I have just finished reading reports, on how the heat wave in June 2021 resulted in the death of 619 people in B.C., many of them seniors over the age of 70 and people who had health challenges. Social isolation was a key risk factor.
The majority of these deaths occurred indoors. At the same time, many of our community members who are homeless, or who are inadequately housed, also face danger from these extreme weather conditions. B.C. will at last finally implement a Heat Alert Warning System but this is not enough to directly help people.
Our Sechelt and Sunshine Coast communities’ members make up many of these same population demographics. It is imperative that our local governments need to have concrete measures in place to respond proactively act to prevent more deaths this year.
I am suggesting that such measures can include: designating the Seaside Centre as a cooling centre, having air conditioned mobile units in set locations, and smaller units/vans travelling throughout the community and available to be called to respond to heat-related calls, having a central number to call for help.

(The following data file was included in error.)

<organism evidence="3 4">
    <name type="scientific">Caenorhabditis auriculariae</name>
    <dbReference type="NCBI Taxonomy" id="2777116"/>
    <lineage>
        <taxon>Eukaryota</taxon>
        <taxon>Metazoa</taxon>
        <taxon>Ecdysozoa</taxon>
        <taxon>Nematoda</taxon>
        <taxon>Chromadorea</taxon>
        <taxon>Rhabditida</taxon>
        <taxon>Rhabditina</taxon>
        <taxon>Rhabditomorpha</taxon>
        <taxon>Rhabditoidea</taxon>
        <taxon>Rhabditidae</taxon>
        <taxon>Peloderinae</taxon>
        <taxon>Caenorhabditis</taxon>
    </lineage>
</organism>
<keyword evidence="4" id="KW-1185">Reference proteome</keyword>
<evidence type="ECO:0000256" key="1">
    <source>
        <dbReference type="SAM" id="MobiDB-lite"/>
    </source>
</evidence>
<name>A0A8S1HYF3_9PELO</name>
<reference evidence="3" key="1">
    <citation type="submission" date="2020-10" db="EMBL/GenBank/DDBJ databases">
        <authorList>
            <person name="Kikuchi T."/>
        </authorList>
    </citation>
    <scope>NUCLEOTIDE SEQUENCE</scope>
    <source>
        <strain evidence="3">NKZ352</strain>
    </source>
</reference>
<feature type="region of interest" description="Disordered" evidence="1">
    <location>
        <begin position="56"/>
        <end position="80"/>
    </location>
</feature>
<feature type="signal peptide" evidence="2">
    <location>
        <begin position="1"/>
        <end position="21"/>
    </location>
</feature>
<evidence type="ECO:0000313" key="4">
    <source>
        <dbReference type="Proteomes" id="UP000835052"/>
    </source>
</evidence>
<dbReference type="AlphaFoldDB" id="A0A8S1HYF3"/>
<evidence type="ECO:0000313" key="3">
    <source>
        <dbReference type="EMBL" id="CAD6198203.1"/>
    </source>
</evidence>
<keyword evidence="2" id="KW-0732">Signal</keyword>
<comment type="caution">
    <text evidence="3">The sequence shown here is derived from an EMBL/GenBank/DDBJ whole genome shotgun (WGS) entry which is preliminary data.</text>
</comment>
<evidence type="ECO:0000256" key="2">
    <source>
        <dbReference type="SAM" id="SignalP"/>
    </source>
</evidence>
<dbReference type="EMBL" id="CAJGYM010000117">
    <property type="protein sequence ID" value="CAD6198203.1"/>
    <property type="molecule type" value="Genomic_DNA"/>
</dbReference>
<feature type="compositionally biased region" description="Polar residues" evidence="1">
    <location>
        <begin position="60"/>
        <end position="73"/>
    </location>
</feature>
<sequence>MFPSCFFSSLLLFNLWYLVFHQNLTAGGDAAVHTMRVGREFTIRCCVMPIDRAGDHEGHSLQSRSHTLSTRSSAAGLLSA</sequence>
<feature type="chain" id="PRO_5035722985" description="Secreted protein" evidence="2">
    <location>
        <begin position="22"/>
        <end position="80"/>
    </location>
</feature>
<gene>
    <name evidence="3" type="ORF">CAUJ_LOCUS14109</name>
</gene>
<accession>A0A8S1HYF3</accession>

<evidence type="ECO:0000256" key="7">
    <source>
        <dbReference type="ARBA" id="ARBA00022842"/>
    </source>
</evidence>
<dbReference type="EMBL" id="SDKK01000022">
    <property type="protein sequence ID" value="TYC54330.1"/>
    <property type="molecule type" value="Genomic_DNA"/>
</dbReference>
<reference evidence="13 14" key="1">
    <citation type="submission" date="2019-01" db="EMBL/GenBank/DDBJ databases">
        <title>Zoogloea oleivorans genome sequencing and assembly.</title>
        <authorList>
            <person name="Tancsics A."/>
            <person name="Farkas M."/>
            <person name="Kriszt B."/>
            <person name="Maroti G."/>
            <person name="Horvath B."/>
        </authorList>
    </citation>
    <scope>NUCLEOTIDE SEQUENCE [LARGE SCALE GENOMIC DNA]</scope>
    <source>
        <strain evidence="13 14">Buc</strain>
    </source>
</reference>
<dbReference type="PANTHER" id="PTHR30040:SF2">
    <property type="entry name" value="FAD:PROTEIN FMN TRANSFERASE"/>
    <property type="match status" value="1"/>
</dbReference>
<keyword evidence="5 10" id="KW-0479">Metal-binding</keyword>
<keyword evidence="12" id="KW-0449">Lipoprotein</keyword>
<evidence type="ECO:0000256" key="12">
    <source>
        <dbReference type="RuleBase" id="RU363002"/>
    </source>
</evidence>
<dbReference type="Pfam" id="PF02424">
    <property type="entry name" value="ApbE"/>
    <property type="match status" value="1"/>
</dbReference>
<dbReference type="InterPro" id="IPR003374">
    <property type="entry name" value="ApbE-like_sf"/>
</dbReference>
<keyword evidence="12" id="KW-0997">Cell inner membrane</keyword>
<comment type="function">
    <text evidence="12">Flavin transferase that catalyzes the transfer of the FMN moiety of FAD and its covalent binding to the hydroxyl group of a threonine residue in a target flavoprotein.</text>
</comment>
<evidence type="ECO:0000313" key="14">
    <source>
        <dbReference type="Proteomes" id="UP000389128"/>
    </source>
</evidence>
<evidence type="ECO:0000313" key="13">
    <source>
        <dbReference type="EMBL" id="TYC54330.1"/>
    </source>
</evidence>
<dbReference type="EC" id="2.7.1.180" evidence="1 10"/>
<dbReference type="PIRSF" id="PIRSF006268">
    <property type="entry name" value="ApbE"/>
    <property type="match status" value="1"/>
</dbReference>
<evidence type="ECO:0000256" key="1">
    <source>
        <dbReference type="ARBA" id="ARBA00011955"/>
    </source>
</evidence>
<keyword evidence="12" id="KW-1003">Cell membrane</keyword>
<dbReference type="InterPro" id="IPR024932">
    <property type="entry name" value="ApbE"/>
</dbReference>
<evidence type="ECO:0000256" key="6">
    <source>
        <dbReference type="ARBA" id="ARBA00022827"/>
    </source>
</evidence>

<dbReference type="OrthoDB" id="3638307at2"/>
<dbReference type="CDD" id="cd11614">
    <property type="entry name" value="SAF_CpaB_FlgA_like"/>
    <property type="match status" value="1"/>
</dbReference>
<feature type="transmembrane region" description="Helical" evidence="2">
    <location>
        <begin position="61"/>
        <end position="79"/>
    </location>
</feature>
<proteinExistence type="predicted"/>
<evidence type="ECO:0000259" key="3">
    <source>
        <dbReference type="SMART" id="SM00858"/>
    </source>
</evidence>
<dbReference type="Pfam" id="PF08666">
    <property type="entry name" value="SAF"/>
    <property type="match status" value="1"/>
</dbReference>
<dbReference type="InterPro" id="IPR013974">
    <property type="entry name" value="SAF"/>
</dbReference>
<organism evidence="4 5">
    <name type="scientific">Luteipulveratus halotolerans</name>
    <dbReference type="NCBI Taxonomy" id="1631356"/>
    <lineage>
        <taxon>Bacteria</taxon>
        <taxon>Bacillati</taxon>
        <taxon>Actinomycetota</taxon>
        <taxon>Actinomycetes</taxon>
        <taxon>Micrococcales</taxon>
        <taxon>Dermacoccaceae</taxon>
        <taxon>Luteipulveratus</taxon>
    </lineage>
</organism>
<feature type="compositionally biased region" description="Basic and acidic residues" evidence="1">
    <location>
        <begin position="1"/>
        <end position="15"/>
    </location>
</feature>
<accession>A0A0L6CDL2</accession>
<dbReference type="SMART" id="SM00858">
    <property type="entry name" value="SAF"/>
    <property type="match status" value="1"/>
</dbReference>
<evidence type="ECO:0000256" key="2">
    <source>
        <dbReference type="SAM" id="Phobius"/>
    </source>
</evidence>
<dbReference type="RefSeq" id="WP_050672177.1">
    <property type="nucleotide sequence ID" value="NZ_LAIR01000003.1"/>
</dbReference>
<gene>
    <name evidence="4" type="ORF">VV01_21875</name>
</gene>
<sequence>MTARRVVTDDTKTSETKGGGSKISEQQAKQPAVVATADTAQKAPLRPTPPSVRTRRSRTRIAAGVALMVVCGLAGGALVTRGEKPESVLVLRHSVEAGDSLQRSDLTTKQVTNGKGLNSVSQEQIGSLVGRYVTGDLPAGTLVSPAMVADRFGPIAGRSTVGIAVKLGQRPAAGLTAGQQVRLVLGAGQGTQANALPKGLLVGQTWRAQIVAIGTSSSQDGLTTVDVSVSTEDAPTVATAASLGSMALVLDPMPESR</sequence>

Additionally, the District of Sechelt and other governments need to work with the federal and B.C. government health ministries to stop the punitive law of billing for ambulance service emergency calls at $50 for a paramedic home response and $80 for a response and transport to hospital. This law particularly hurts low-income seniors and health-compromised vulnerable individuals.
Public Health officers and units also need to work with governments and citizens to come up with health safety measures including proactive policies such as getting funding grants for installing air conditioning units in individual units and buildings,
setting up urgent care outreach response teams and centres.
Cathy du Preez-Kiss, Sechelt